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Major Differences Between John and the Synoptic Gospels

Introduction: The Relationship of John's Gospel to the Synoptics.

Two basic positions on the relationship of John’s Gospel to the Synoptics are possible:

  • If John knew of the synoptics, then he wrote to supplement them. (To say John knew of one or more of the synoptics is not to say, however, that he wrote his gospel with copies of Matthew, Mark, and/or Luke in front of him. John may have been aware of the existence of other written accounts of Jesus’ life and ministry without actually having seen them.)
  • If John’s Gospel is totally independent from the synoptics, he had enough material to choose from that much of it does not overlap with the synoptics (cf. Jn 20:30 and 21:25). This point is strengthened considerably if one accepts the Fourth Gospel’s claim to reflect eyewitness testimony about the life and ministry of Jesus (John 21:23-24).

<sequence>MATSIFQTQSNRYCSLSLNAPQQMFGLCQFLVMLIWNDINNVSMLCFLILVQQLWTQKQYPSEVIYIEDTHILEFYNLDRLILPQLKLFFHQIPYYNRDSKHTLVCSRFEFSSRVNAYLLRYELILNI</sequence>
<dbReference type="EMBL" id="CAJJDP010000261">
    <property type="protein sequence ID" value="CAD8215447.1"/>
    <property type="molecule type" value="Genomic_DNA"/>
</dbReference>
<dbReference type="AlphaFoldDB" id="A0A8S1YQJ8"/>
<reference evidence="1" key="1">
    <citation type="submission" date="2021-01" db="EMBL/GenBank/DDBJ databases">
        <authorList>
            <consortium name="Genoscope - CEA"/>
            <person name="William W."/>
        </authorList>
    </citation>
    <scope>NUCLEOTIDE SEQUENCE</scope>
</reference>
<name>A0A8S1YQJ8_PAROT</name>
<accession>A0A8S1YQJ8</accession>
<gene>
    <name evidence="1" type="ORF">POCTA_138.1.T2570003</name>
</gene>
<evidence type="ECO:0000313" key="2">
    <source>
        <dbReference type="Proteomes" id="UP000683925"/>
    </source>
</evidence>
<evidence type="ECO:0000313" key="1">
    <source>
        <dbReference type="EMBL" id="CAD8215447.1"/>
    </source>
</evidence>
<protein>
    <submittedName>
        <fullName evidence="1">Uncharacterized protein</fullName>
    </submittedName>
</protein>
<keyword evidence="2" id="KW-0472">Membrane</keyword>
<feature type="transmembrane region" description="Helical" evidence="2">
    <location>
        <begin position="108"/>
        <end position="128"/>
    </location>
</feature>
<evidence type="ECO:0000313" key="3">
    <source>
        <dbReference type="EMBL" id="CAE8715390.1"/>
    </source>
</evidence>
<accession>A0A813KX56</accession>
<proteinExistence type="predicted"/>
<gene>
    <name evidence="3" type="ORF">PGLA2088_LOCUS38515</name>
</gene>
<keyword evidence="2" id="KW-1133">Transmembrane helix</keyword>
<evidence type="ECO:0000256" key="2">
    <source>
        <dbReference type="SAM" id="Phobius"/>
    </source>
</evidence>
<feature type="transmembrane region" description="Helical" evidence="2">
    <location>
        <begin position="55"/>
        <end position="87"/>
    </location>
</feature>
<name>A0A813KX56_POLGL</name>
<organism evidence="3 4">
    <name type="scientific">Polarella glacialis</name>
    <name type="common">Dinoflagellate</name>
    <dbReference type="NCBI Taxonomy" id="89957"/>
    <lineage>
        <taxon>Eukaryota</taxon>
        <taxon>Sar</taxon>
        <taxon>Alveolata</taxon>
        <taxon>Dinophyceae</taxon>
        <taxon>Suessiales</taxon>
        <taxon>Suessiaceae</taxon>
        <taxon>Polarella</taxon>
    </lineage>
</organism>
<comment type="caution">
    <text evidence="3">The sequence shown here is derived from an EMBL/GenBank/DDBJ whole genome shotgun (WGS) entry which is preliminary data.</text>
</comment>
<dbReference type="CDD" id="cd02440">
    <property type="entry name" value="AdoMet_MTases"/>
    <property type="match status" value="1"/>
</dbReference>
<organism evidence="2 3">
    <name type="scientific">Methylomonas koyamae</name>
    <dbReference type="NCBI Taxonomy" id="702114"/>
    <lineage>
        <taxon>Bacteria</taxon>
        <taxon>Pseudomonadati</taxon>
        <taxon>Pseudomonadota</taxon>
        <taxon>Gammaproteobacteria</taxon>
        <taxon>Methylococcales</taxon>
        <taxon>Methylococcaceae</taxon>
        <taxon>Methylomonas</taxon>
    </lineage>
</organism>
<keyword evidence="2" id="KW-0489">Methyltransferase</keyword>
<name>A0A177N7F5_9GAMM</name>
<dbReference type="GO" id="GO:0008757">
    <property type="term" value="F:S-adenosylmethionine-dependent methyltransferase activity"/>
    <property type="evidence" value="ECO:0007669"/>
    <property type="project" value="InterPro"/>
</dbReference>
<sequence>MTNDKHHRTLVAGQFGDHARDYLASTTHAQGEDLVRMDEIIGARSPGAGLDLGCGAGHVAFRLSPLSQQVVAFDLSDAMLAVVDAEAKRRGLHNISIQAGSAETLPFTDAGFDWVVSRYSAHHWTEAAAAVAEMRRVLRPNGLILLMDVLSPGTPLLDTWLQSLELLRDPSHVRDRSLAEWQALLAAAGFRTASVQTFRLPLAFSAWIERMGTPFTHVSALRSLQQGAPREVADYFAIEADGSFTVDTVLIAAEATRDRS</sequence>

Major Differences:

      1. Omission by John of material found in the synoptics.

John’s Gospel omits a large amount of material found in the synoptic Gospels, including some surprisingly important episodes: the temptation of Jesus, Jesus’ transfiguration, and the institution of the Lord’s supper are not mentioned by John. John mentions no examples of Jesus casting out demons. The sermon on the mount and the Lord’s prayer are not found in the Fourth Gospel. There are no narrative parables in John’s Gospel (most scholars do not regard John 15:1-8 [“the Vine and the Branches”] as a parable in the strict sense).

      2. Inclusion by John of material not found in the synoptics.